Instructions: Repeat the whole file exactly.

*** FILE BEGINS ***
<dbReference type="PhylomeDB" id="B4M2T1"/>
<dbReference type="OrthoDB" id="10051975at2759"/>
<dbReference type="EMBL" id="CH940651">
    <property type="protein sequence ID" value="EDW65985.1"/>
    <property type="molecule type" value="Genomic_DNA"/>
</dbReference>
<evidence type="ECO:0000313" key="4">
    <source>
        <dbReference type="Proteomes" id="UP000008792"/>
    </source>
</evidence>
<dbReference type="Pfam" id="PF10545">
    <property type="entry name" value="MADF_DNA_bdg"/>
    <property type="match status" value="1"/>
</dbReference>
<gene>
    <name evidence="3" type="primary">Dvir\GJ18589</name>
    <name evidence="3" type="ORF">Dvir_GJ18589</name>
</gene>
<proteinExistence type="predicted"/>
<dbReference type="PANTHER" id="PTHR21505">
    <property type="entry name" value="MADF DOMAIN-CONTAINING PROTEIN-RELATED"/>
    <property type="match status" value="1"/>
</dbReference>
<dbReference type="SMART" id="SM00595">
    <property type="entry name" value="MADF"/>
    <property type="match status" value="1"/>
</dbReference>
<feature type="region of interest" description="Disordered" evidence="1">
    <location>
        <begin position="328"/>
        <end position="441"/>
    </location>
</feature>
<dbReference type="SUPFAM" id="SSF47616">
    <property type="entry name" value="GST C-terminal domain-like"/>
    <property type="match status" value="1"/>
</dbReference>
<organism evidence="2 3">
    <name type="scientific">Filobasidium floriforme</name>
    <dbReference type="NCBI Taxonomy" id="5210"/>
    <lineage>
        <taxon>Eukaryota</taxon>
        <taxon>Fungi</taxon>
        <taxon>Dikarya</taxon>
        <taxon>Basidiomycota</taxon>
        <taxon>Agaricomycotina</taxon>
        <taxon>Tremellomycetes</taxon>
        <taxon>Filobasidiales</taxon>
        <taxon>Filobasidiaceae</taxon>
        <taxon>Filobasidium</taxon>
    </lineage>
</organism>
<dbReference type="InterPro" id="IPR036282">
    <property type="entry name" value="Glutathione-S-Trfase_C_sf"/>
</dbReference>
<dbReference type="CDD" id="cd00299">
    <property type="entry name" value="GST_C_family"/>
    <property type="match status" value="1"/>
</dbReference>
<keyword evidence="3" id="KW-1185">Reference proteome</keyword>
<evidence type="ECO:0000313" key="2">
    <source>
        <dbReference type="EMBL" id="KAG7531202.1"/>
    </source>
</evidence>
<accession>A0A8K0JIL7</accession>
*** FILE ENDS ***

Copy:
<dbReference type="PhylomeDB" id="B4M2T1"/>
<dbReference type="OrthoDB" id="10051975at2759"/>
<dbReference type="EMBL" id="CH940651">
    <property type="protein sequence ID" value="EDW65985.1"/>
    <property type="molecule type" value="Genomic_DNA"/>
</dbReference>
<evidence type="ECO:0000313" key="4">
    <source>
        <dbReference type="Proteomes" id="UP000008792"/>
    </source>
</evidence>
<dbReference type="Pfam" id="PF10545">
    <property type="entry name" value="MADF_DNA_bdg"/>
    <property type="match status" value="1"/>
</dbReference>
<gene>
    <name evidence="3" type="primary">Dvir\GJ18589</name>
    <name evidence="3" type="ORF">Dvir_GJ18589</name>
</gene>
<proteinExistence type="predicted"/>
<dbReference type="PANTHER" id="PTHR21505">
    <property type="entry name" value="MADF DOMAIN-CONTAINING PROTEIN-RELATED"/>
    <property type="match status" value="1"/>
</dbReference>
<dbReference type="SMART" id="SM00595">
    <property type="entry name" value="MADF"/>
    <property type="match status" value="1"/>
</dbReference>
<feature type="region of interest" description="Disordered" evidence="1">
    <location>
        <begin position="328"/>
        <end position="441"/>
    </location>
</feature>
<dbReference type="SUPFAM" id="SSF47616">
    <property type="entry name" value="GST C-terminal domain-like"/>
    <property type="match status" value="1"/>
</dbReference>
<organism evidence="2 3">
    <name type="scientific">Filobasidium floriforme</name>
    <dbReference type="NCBI Taxonomy" id="5210"/>
    <lineage>
        <taxon>Eukaryota</taxon>
        <taxon>Fungi</taxon>
        <taxon>Dikarya</taxon>
        <taxon>Basidiomycota</taxon>
        <taxon>Agaricomycotina</taxon>
        <taxon>Tremellomycetes</taxon>
        <taxon>Filobasidiales</taxon>
        <taxon>Filobasidiaceae</taxon>
        <taxon>Filobasidium</taxon>
    </lineage>
</organism>
<dbReference type="InterPro" id="IPR036282">
    <property type="entry name" value="Glutathione-S-Trfase_C_sf"/>
</dbReference>
<dbReference type="CDD" id="cd00299">
    <property type="entry name" value="GST_C_family"/>
    <property type="match status" value="1"/>
</dbReference>
<keyword evidence="3" id="KW-1185">Reference proteome</keyword>
<evidence type="ECO:0000313" key="2">
    <source>
        <dbReference type="EMBL" id="KAG7531202.1"/>
    </source>
</evidence>
<accession>A0A8K0JIL7</accession>